• The other thing that Dick Nunis would do to move construction along on schedule… He’d plan events in some of the pavilions clearly before they were finished, then demand that they be ready for such and such an event on this or that date… after it successfully lit a fire under everyone at that pavilion and got things done…. he planned a lot of events!
    • Bob told a story about flaming portalets (portable toilets) – pranksters would set them afire and it was very common for the Reedy Creed Fire Department to have to rush out to the construction site to put on burning toilets
    • Duncan (being in human resources) got a request for 4 rock painters – for all the imagineered rocks in the Canada Pavilion – where in the world do you find rock painters? At the zoo of course, so that’s where he went and got rock painters
  • Everything, ride / attraction parts and bits, was built in California and trucked to Florida – one of the Legends related the amazement and delight of opening those trucks and taking bits and pieces off and being amazed at how complete and wonderful everything was
  • A final question for the panel – What would Walt think of Epcot 30 years on? Charlie Ridgeway answered immediately, “Walt wouldn’t have been satisfied because he never was. He was always changing and plussing things, everything could always be better.”
    • That’s very telling and something that the Walt Disney World fandom tends to forget – Walter Elias Disney was very much a continuous improvement man; the passion that some fans feel for what they remember, most likely wouldn’t have been catered to by Walt if he had lived… this thought stayed with us through some of the other presentations which were simply nostalgia and not history

Nora found some very nice videos on youtube from JeffLangeDVD and mousesteps (take a moment to check out Jeff’s website and mousesteps) with the Disney Legends that were on this discussion panel… Session #1 featuring: Disney author and Imagineer Jason Surrell; Disney Legend and executive vice president of Parks, Walt Disney World, Bob Matheison and Former president of Disney Participant Relations Jim McCaskill; Session #2 featuring: Disney Legend, original Tom Sawyer on Tom Sawyer Island, and former manager of distribution services at Walt Disney World, Tom Nabbe; Former Imagineer, Film Produver and Director Bob Garner and Disney Legend Charlie Ridgway, who helped launch the opening of Walt Disney World in 1971 and EPCOT Center in 1982, among other Disney theme parks around the world; and Session #3 featuring: Disney Legend and former vice president of the Magic Kingdom Bill Sullivan; Former Walt Disney World vice president of purchasing and contract services Howard Roland and Former director of Walt Disney World Casting Duncan Dickson.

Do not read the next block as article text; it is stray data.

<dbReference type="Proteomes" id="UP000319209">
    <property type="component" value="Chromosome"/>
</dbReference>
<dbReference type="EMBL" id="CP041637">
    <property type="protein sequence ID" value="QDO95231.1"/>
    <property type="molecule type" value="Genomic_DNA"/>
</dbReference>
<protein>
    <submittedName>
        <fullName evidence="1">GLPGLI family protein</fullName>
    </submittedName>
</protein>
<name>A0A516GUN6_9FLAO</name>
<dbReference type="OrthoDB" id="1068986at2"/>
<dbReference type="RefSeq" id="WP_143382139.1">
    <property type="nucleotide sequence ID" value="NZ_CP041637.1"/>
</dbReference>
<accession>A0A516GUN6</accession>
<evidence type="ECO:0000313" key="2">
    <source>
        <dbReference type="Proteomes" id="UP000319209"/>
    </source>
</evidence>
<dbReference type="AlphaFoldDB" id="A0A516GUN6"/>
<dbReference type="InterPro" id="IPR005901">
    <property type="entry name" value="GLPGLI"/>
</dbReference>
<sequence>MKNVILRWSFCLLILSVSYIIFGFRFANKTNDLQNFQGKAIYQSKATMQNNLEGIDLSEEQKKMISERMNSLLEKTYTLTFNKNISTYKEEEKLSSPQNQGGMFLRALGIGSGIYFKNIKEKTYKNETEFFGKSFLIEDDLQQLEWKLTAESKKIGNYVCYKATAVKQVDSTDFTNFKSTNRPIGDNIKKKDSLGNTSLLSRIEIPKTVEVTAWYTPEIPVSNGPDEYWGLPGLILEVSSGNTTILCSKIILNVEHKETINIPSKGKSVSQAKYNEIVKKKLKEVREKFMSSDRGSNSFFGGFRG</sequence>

After a short break, it was time for Looking Back at Tomorrow.

Archivists Steven Vagnini and Michael Crawford take you behind the development of some of your favorite Epcot attractions of the past!

Honestly, we thought this presentation was rather boring and too geeky (even for us). They went through EPCOT attraction by attraction… There was a LOT of material on Horizons, including a “never seen before” 35mm film (nora thought this film was very depressing). Note: There is a segment of the Disney World Fandom that is really bananas about Horizons, we think that we may have ridden it on our first visit in 1990 but we don’t remember anything about that ride.

Next up was Makin’ Memories: Epcot on Film

Join former Disney Imagineer Bob Garner and Disney author and historian Tim O’Day as they cast a “Magic Eye” on the marvelous world of Epcot on film.